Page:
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Snelbaard's eternal project car  

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haloruler64
(@haloruler64)
Honorable Member

Not notorious, I just worry because those bolts are kinda soft and the hardtop is fiberglass. As far as I know there are metal inserts but still, scary! 

2000 Toyota MR2 Spyder, 2017 Lexus CT200h F Sport

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Posted : July 17, 2020 4:24 pm
Snelbaard
(@snelbaard)
Eminent Member

Oh yeah the bolts are extremely soft, you really have to take care to take them out gently. But you're right, they sit in metal inserts so that part isn't so scary. Don't really know what Toyota were thinking with these bolts..

Also: new goodies!

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Posted : July 18, 2020 5:56 am
Snelbaard
(@snelbaard)
Eminent Member

This week I went to change my lower steering shaft u-joint. As you can see it was pretty knackered, which is common in these parts. They are completely exposed to the elements so I figured I'd make a kit to protect it. Installed that, looks a lot better and it gives peace of mind to know the joint will stay good for a long while.

 

 

 

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Posted : July 31, 2020 7:25 am
Uncle Mush
(@uncle-mush)
Member Moderator

Very nice.  Thanks for the write-up.  Was the rubber boot OEM or did you substitute with something else?  If something else, what was it from that you were able to adapt for this repair?  Costs?  Time to make repair?  Any challenges or was it easy-peasey?  Thanks again for the write-up.  Much appreciated.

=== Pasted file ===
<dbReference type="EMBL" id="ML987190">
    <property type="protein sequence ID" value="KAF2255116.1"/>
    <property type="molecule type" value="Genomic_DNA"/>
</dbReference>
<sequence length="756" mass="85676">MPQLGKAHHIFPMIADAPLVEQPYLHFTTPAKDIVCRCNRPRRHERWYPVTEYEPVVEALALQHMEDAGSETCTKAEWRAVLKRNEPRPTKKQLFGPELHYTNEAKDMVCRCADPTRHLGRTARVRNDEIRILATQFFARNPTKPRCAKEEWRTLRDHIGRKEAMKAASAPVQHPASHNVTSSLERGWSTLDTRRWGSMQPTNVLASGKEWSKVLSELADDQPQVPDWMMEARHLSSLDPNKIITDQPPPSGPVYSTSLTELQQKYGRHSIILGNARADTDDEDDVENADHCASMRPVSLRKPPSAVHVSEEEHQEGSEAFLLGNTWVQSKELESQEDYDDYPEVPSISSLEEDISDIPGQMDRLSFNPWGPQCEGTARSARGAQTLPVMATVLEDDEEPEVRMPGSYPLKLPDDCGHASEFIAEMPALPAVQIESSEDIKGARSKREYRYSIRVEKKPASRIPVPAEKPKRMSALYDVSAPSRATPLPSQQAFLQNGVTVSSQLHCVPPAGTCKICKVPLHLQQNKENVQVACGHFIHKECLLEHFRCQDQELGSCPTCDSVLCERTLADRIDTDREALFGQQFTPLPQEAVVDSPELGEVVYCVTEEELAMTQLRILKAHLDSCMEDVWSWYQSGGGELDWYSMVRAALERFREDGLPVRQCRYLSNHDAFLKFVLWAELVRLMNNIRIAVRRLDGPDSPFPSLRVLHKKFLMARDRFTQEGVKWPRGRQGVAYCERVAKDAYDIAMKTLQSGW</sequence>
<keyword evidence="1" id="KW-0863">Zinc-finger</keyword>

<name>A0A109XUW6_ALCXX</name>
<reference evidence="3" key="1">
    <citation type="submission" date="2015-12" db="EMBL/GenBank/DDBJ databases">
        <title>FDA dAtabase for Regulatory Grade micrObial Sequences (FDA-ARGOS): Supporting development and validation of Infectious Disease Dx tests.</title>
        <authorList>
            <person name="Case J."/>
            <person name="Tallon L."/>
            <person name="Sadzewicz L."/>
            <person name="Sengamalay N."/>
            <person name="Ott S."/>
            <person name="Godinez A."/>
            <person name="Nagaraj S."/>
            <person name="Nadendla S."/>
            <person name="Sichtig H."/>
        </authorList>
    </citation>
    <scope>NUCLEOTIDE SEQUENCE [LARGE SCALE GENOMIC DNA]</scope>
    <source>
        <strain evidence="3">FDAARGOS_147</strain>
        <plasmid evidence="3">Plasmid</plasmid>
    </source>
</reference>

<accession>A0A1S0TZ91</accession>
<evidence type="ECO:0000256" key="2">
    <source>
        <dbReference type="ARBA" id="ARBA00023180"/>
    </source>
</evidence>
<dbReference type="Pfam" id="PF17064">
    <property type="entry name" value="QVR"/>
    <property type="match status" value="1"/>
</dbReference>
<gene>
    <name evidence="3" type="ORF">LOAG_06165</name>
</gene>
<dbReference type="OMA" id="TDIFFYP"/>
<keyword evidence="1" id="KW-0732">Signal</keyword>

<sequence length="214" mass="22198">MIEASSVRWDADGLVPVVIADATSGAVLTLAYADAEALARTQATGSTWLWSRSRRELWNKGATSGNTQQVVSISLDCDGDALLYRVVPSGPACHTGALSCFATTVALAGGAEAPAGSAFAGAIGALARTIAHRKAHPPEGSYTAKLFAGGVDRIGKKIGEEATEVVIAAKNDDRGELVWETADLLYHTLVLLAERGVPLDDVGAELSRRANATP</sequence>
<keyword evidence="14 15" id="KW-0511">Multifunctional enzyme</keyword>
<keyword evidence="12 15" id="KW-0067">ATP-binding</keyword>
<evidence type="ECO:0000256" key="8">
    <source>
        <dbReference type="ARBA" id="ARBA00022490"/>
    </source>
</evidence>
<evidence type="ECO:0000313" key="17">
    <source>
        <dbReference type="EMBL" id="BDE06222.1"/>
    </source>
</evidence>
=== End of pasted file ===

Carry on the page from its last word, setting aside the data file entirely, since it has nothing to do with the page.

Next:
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Posted : July 31, 2020 8:11 pm
Snelbaard
(@snelbaard)
Eminent Member

Thanks! The rubber boot is actually a steering rack component off of a PSA car, which just happens to have the right dimensions. The other parts (the end caps) I designed and CNC turned myself. I've made a whole bunch of kits which are available for 29,95 euros plus shipping. 

When I went to install the kit I found it a bit of a finicky job, but that was almost entirely due to the old u-joint being rusted on to its spline shaft so thoroughly. You have to swing a hammer at it but there's barely any room for that. But lots of penetrating oil and some patience did the trick in the end. The installation of the dust boot kit itself was easy peasy. Make sure you don't change the alignment of the steering wheel in relation to the wheels during this job. I just put the steering wheel on the steering lock, which took care of that. All in all it should take about an hour.

I would refer you to this excellent instructional video for a walk through of how to remove the u-joint:

Then the installation of the kit broken down into steps:

  • After you've removed your U-joint (and concluded it is deserving of protection, rather than replacement), thoroughly pack the joint with grease.
  • Slide the dust boot over the joint.
  • Slide the upper end cap over the shaft. (It fits very snugly to make it water tight, so some percussive persuasion might be called for)
  • Slide the edge of the dust boot over the ridge of the end cap and secure it in place with one of the ty-wraps.
  • Put the O-ring over the little slot on the input shaft on the steering rack (for the purpose of these pictures, I turned a stainless thingey that has the same slot)
  • Slide the lower end cap over the O-ring.
  • Put the U-joint back in the car.
  • Slide the lower edge of the dust boot over the ridge on the lower end cap and secure it with the second ty-wrap

 

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Posted : August 1, 2020 7:44 am
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